Estonian Winter Schools in Computer Science
Eesti arvutiteaduse talvekoolid
Kungl Tekniska Högskolan, Stockholm
A traditional NP-proof of a statement is verified by a polynomial time deterministic verifier that always accepts a correct proof and never accepts a proof of an incorrect statement. The verifier typically would read the entire proof.
A Probabilistically Checkable Proof (or simply PCP) is verified by a polynomial time probabilistic verifier that only reads a very small part of the proof. The celebrated PCP-theorem says that any NP-statement admits a PCP where a correct proof is always accepted and where the verifier only reads a number of bits that is independent of the size of the statement being proved. A proof of an incorrect statement is accepted with probability at most a half.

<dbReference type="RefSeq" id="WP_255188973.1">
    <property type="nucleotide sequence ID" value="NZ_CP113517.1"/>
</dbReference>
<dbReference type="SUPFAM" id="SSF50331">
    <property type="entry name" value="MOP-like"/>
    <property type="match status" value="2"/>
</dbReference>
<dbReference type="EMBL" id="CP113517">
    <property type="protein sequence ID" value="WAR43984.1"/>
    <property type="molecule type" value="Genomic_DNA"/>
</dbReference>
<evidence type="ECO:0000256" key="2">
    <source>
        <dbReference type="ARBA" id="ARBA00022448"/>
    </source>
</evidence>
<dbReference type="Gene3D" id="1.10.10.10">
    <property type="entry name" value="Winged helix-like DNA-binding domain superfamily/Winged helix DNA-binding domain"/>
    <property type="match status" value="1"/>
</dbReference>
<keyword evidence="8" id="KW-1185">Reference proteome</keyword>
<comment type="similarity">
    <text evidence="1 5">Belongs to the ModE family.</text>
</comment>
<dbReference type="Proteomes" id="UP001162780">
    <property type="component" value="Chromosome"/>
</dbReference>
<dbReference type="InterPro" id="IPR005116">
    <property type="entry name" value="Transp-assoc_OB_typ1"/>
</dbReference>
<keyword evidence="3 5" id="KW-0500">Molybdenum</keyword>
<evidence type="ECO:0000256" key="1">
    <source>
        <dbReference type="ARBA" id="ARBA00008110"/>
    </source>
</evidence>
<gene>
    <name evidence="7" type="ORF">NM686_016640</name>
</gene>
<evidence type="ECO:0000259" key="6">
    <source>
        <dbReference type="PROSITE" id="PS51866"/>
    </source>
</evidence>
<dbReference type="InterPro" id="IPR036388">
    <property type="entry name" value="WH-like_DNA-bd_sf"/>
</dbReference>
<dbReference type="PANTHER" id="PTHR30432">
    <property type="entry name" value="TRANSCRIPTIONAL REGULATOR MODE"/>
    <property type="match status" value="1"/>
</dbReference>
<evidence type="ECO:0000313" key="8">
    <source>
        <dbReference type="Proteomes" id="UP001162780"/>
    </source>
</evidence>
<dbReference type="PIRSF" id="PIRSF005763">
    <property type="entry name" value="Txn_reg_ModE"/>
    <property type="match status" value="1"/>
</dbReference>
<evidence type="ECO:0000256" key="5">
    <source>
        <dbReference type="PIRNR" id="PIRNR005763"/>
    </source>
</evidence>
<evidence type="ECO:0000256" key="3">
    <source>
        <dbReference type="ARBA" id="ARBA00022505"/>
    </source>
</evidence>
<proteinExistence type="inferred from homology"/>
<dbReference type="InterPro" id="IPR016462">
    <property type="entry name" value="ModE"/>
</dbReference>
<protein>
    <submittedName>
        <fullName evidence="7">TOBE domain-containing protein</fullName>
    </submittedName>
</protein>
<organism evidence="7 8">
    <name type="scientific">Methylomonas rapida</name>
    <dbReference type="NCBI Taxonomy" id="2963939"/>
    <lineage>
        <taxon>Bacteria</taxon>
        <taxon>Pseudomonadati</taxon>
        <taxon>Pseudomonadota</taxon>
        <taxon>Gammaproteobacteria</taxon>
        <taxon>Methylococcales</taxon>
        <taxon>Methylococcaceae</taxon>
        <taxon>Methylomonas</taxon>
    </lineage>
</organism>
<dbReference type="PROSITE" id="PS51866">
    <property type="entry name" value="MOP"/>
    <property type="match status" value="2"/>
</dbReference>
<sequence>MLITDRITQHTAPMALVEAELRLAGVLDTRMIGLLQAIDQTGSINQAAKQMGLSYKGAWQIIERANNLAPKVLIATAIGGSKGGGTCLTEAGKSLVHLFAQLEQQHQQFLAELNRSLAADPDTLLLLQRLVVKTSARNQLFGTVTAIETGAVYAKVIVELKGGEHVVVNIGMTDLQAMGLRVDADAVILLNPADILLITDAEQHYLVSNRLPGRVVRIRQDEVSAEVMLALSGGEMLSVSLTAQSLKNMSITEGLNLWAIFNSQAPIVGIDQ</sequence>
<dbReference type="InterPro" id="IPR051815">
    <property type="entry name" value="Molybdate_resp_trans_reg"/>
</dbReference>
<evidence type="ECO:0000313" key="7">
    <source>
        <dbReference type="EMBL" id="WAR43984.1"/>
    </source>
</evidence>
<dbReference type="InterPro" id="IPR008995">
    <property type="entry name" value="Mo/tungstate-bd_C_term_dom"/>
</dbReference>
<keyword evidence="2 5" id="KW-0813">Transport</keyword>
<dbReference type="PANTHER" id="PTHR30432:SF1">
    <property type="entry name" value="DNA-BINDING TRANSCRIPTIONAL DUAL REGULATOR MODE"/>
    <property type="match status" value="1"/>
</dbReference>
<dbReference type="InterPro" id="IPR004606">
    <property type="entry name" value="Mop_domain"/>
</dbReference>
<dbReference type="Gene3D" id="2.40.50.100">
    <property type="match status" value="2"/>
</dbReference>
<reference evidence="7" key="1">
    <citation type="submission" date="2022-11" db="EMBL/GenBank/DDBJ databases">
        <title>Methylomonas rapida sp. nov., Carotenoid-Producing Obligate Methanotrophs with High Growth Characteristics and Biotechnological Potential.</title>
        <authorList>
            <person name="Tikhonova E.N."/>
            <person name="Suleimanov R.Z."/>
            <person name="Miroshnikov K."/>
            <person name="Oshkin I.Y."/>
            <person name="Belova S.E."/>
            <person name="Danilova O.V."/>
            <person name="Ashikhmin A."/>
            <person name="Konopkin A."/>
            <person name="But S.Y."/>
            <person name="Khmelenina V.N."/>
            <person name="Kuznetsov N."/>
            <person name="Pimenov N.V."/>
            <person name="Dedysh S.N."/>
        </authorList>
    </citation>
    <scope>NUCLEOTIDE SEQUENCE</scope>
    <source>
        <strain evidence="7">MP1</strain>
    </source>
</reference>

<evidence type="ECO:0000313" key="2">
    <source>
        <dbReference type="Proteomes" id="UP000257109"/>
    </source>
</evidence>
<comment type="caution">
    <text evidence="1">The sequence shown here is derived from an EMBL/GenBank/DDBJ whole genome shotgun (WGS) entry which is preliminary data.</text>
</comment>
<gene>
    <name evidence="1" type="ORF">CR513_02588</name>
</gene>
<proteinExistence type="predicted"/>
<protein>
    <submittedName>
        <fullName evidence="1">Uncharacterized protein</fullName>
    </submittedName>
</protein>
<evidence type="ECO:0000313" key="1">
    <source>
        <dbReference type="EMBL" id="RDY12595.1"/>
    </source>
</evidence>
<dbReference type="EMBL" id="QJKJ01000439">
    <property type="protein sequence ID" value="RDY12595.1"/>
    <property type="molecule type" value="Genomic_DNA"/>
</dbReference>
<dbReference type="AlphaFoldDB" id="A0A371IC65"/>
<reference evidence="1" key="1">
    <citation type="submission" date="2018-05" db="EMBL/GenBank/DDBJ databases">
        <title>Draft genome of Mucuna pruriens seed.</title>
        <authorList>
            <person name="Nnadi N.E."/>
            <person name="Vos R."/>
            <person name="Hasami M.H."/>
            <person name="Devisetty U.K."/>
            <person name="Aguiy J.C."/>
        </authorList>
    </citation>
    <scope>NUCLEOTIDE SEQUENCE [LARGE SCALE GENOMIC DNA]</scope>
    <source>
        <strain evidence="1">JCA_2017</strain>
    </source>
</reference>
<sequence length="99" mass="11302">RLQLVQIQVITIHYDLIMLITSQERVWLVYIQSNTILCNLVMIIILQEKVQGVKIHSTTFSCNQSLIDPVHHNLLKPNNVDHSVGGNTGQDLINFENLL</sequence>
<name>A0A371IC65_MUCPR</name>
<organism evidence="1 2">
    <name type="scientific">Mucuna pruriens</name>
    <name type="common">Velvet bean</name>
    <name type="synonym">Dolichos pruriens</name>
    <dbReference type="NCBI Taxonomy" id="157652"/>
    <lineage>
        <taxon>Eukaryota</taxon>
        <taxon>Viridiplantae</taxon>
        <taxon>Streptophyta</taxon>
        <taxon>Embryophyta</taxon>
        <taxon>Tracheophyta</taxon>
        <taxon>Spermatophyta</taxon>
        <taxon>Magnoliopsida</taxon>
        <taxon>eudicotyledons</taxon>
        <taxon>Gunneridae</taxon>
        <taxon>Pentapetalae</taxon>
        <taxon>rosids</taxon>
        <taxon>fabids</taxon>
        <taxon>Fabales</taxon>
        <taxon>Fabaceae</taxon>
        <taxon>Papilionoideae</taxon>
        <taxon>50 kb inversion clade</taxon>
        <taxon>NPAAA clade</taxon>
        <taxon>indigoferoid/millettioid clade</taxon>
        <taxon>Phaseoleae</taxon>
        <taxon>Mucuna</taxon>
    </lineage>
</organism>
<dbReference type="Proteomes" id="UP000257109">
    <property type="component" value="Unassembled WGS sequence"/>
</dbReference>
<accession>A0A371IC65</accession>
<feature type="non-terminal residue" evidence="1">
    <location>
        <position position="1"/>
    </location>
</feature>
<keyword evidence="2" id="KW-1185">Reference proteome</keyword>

Apart from being a mathematically appealing concept, PCPs (with proper parameters) are extremely useful for proving inapproximability results for NP-hard optimization problems.
The aim of the first part of the course is to give an outline and part of the proof of the PCP-theorem. The second part of the course will give applications to inapproximability of some basic NP-hard optimization problems.
M. Sudan. Probabilistically checkable proofs. Course notes for Graduate Summer School within Inst. for Adv. Study/Park City Math. Inst. 2000 Summer Session on Computational Complexity Theory (Princeton, NJ, July/Aug. 2000). [ps]
J. Håstad. On linear equations and satisfiability. Notes (based on the paper Some optimal inapproximability results), 2003. [ps]
Modified Monday, Oct 12, 2015 at 17:19 EEST+0300 by email@example.com